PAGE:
Finally the equipment shifted and the door could open just enough for an exit. Fortunately, Donkey was not afraid of the clanging tangle of steel legs and scraping concrete. Nimbly and with a big grunt of effort, he leapt his bulky body sideways over the obstacles and clambered through the door unscathed.
“That was fun. What’s next?” he breathed, a little sweat dampening his curly brown fur.
“I’m so glad you’re ok!” He looked loveable with his jaunty attitude, and got a big hug. My heart sank at the thought of the clean up to come, but I was oh, so happy to have my little buddy back sound and healthy.
In the dark, I had to sleuth the equine escape route checking to see if the other pastured animal was safe. Reluctantly Donkey dragged his brown curly self on his lead behind me as we traversed the fence line in the dark to find the break. He would have liked to try the feed room door just one more time and said so with his roll-y eyes, mobile velvet ears, snorty nose and horrible lead line manners. I would have none of it and marched him up and down the fence searching for holes with the flashlight and a fist full of fence repair tools.
A sigh of relief came as Hanes’ four white horsy sox and big white blaze appeared in the flashlight beam. He was happily munching grass in the lush pasture and barely said “hi”. Donkey tossed his head, wrinkled his nose and waved his ears around in disgust at Hanes.
Suddenly the escape route appeared in the dimming flashlight beam. A heavy Pecan branch had snapped and fallen in the night, depressing the smooth fence wire enough for an easy step-over. A big heave-ho took care of the branch, but the wire didn’t spring back enough to hold an adventuring equine in. The fallen branch had loosened some fence staples.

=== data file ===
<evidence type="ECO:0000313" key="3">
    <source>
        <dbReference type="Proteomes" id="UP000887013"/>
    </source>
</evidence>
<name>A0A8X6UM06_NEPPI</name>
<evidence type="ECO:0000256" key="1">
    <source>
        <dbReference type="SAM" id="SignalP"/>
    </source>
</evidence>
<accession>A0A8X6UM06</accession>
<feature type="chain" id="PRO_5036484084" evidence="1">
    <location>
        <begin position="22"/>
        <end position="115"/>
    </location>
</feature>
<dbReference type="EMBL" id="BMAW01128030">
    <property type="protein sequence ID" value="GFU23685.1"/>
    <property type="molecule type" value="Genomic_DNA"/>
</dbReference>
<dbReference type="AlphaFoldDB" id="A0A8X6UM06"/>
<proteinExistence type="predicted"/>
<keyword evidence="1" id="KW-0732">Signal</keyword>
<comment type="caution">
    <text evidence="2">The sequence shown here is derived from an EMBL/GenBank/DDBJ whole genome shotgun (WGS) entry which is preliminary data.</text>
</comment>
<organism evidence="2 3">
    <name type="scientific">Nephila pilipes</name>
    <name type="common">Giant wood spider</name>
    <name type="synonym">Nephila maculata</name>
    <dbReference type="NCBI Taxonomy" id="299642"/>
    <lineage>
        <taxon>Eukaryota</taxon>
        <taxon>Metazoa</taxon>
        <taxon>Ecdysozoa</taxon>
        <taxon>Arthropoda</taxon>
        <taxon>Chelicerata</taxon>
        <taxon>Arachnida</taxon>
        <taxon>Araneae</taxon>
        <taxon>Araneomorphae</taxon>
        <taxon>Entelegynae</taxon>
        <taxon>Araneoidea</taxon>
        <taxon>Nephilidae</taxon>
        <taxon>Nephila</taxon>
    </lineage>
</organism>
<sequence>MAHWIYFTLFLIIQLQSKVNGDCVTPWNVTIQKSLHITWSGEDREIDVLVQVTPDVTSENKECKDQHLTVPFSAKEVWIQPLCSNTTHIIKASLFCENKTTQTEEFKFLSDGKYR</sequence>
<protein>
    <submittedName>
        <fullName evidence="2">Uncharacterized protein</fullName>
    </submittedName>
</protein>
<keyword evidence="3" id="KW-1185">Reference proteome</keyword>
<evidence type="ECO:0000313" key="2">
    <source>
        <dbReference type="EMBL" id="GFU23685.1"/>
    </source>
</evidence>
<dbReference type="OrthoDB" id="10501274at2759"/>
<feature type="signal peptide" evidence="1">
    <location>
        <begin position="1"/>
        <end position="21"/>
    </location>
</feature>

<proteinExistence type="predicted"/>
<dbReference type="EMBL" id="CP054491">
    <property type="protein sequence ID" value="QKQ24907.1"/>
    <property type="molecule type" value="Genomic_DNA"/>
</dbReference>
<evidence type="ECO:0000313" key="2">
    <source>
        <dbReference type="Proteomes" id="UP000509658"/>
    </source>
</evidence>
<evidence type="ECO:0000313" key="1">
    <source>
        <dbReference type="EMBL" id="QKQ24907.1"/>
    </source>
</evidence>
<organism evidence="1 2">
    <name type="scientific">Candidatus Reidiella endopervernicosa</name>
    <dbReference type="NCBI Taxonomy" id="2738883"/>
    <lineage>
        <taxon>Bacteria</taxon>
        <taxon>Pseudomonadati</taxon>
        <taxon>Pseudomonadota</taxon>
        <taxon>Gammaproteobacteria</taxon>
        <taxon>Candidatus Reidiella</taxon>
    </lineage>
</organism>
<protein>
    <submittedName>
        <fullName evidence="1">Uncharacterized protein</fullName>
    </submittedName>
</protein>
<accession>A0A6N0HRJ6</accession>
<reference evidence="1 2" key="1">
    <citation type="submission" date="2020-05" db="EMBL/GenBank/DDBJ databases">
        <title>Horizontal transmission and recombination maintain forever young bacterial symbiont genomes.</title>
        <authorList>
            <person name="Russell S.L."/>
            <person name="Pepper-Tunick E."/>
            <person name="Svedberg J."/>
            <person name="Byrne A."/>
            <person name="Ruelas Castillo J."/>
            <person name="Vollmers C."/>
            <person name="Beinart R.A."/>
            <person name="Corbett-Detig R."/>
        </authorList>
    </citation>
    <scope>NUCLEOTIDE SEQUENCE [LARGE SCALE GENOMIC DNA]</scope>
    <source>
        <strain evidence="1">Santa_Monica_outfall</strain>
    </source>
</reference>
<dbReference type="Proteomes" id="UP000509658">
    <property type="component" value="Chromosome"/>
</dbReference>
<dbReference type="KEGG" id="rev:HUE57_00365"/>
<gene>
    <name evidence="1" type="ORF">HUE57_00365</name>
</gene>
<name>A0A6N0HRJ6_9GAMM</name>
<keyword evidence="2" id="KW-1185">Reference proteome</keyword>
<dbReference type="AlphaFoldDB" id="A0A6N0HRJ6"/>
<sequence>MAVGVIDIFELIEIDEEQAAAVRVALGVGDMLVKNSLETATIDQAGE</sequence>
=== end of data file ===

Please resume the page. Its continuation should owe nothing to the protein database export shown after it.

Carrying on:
Hanes looked up from his grazing and saw the hole. “Oh no,” thought I with visions of Hanes escaping, as he had been known to do, at a mad gallop, Donkey pulling free, and the two of them out on the neighborhood cavorting all night. Hanes shook his heavy mane and went back to grazing, ignoring his friend’s bad manners, cranking tail, tap dancing feet, and raucous attitude. I held the lead rope tight as I could and blocked the hole with my body just in case. Hanes kept on eating.
Ignored, Donkey jumped back into to the pasture through the hole nice as you please and began to graze as though nothing had happened. With a quick hammer or two, the fence gap disappeared. I made my way up the path to the house and back to bed. I slept soundly with a smile in my heart. The incredible aftermath would still be in the studio the next day. The neighbors would come help clean and gewgaw about what a mess it was. There would be tales told around the rocking chairs on porches for years to come about a strange artisan trying to make pottery down in the pecan bottom, little brown Donkey-O-Tee who went bump in the night.
JoAnn Szabo along with her husband Richard Waybright are the rangers at the ArtPark of Far East Texas, an eclectic seven acre east Texas art environment, wildscape, and private home with an oriental flare, among other things. We have Donkey-O-Tee, a draft mule Sunshine, and two draft ponies, Hunky and Dory. All the equines ride and drive. All the rangers muck and feed.
Posted by Guest Contributor at October 3, 2004 12:10 PM
I so enjoyed your story, thank you for sharing it. I felt I was there trying to figure out how to help the inquisitive Donkey-O-Tee. You must have barrels of laughs with your crew.
Posted by: Sunny at October 6, 2004 10:36 PM